Seven-time Super Bowl winner Tom Brady filed a letter with the NFL and NFLPA confirming his retirement, according to a report from ESPN’s Adam Schefter.
The move makes Brady eligible for the Pro Football Hall of Fame in 2028.
Last week, Brady announced he was retiring from football “for good” after 23 seasons.
After his short-lived retirement last year, speculation continued to swirl about whether Brady would return to the game.
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The 45-year-old posted an emotional video Feb. 1, saying, “I’ll get right to the point right away. I’m retiring for good.”
The retirement paperwork helps end much of the speculation surrounding a potential return to the NFL.
Brady is one of the most decorated NFL players in history and holds every major passing record. He has also won more Super Bowls than any single franchise has won.
TOM BRADY ON HIS DECISION TO RETIRE FROM FOOTBALL: ‘IT’S CERTAINLY THE RIGHT TIME’
The former Michigan standout played in a record 10 Super Bowls and has been named a Super Bowl MVP five times. Brady was a league MVP three times.
He was the NFL Comeback Player of the Year in 2009 and has been named to an All-Pro roster six times. He has racked up 89,214 passing yards and 251 wins over the course of his unprecedented career.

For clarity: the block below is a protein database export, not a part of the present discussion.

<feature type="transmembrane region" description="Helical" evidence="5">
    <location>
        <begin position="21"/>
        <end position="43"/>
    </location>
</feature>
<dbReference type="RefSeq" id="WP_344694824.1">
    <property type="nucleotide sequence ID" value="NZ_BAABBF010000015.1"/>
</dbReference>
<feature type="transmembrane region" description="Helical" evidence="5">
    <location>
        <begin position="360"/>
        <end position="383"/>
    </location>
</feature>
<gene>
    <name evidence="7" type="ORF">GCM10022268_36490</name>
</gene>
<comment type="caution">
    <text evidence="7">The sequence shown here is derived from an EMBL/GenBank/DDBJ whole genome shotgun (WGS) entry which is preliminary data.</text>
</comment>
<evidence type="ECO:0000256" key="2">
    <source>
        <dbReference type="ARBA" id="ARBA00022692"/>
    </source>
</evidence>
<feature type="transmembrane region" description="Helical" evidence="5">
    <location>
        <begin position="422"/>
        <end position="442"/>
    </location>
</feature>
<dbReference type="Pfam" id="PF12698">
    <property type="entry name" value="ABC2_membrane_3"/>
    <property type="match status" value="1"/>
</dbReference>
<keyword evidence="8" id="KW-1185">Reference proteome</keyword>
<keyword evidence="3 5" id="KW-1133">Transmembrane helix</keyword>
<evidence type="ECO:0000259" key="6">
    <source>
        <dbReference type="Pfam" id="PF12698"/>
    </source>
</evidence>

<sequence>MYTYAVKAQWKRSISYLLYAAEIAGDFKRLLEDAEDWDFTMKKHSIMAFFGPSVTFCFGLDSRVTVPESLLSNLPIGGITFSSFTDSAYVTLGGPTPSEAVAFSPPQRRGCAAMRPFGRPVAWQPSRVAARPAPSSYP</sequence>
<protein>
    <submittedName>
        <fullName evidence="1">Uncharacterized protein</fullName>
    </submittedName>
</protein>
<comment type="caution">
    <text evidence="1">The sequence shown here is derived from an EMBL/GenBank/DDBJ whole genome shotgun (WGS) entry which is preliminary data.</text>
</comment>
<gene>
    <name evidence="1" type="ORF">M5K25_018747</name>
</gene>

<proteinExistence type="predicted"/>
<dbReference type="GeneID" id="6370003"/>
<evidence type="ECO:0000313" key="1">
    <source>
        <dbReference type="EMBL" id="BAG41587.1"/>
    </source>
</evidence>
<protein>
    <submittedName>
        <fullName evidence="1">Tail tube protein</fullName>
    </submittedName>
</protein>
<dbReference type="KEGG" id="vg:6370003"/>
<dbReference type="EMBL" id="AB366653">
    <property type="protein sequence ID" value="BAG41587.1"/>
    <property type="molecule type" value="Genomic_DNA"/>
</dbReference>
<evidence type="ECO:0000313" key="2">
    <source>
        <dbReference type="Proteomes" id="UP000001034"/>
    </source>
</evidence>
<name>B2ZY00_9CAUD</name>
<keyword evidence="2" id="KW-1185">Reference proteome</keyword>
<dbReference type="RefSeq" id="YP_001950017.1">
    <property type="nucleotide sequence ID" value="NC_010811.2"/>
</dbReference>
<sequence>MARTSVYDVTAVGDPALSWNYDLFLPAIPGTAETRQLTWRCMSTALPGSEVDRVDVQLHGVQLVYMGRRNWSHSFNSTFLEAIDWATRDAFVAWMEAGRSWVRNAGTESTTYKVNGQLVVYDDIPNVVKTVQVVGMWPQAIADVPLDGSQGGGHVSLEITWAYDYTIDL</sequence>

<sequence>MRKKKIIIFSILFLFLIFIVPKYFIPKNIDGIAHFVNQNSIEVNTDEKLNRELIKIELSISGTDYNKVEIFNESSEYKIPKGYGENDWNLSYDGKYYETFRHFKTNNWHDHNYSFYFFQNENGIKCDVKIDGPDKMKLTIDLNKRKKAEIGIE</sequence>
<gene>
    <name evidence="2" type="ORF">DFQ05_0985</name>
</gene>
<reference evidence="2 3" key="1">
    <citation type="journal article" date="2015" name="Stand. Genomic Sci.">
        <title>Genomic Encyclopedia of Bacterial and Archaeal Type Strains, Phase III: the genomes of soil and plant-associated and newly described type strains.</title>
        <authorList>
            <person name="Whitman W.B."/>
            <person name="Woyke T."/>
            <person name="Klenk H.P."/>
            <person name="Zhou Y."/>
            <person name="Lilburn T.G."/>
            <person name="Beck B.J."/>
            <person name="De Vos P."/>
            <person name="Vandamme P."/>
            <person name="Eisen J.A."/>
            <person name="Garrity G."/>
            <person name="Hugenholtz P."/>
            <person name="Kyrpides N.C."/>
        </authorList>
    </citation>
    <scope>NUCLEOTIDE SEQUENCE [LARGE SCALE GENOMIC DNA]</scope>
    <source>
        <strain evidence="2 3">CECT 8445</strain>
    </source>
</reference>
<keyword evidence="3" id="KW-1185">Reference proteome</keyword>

In May 2022, Brady agreed to join Fox Sports as its lead football analyst after he’s done playing in the NFL. But, earlier this week, Brady said he does not plan on jump into the broadcast booth until 2024.
“I think, for me, I want to be great at what I do. And even talking last week with the people at Fox Sports and the leadership there, allowing me to start my Fox opportunity in the fall of 2024 is something that’s great for me,” Brady said Monday during an appearance on “The Herd.”
Whenever Brady decides to begin his broadcasting career, he is expected to call games alongside current lead play-by-play announcer Kevin Burkhardt.
Last year, Brady announced his return to the Buccaneers just 40 days after he announced his retirement. At the time, he said he was returning for “unfinished business.”